Published October 28, 2020
Updated February 21, 2023
Hashtags can be a bit baffling if you’re new to social media and if you’re trying to work out how they operate on LinkedIn.
Technically, a ‘hashtag’ is a word or phrase preceded by a hash sign (#), used on social media websites and other applications. It is often especially associated with Twitter to identify digital content on a specific topic.
But they are especially important on LinkedIn too.
In fact, since 2018 when they were introduced on the LinkedIn platform, I’d say they are becoming even more valuable and important.
Despite the fact that they can be seen all over the place, many people still ask me about them:
I see them as a way to identify your written content with a specific topic.
They let users apply a method of tagging specific words to their content that helps other users easily find messages with that theme or topic.
An obvious example for me would be #LinkedInTraining but here a few other examples:
Vet – #AnimalWelfare
IT specialist – #CloudStorage
Property developer – #Landlord
You might also consider using an event or location-based hashtag, such as #Olympics or #London to identify your content with a popular theme. Popular right now might be #Liverpool and #Eurovision for example.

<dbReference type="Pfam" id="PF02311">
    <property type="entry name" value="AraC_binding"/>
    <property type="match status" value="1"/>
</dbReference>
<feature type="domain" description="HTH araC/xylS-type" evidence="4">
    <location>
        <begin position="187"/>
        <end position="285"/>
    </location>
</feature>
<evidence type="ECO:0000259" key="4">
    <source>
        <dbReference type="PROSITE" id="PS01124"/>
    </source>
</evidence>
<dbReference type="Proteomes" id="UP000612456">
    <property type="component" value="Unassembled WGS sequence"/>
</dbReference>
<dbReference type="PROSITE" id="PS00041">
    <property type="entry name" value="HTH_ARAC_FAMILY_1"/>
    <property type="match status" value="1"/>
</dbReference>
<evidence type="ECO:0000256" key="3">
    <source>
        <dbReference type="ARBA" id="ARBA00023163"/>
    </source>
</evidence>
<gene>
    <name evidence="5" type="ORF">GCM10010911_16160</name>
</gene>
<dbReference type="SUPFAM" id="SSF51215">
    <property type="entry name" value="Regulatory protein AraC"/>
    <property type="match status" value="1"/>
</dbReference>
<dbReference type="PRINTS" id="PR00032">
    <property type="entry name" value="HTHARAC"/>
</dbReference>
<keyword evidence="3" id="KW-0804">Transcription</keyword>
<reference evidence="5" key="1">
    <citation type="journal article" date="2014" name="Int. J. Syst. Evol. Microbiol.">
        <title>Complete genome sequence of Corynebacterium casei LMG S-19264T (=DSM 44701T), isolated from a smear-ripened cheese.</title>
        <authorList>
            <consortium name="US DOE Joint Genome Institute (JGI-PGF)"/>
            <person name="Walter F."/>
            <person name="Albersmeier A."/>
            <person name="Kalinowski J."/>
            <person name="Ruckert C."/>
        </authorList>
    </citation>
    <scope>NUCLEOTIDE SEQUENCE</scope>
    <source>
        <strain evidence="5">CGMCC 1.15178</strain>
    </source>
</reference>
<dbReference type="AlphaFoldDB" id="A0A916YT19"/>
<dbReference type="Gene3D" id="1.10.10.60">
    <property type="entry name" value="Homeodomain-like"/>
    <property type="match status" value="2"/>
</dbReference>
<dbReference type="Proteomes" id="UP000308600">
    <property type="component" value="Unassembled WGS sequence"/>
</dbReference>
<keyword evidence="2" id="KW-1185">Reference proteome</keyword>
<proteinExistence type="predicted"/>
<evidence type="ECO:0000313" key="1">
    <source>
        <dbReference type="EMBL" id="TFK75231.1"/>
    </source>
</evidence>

Choosing top LinkedIn hashtags, such as #Management with almost 36m followers on LinkedIn could be a good thing, but on the other hand, will your content be lost in a sea of other good content competing for your attention?
By comparison, when deciding what hashtags to use on LinkedIn, #ManagementTraining with only 1,100 followers (at the time of writing) might mean your content has a higher chance of being selected to reach that target audience.
My take would be to use those hashtags which are being used by those people you are trying to attract. Mix them up with LinkedIn trending hashtags and some that are not so popular. Perhaps the use of a niche audience hashtag and a more widely used option might be a good mix. Along with your own hashtag, more of that later.
So, simply put, LinkedIn hashtags make your content more discoverable.
Firstly, DO NOT publish your hashtag in capital letters! #FAIL 🙂
The reason? Screen readers do not see the content as a word, so the screen reader separates the letters individually to the reader. Not exactly inclusive-friendly, eh?
#F A I L
Some people also consider capitalising letters as shouting at your audience.
The better way to link words together is to capitalise the leading character of each word. For example, #LinkedInTips or #LinkedInStrategy
This helps anyone who is visually impaired or has dyslexia, for example, be more able to read a hashtag. You’ll note I have done this throughout this document.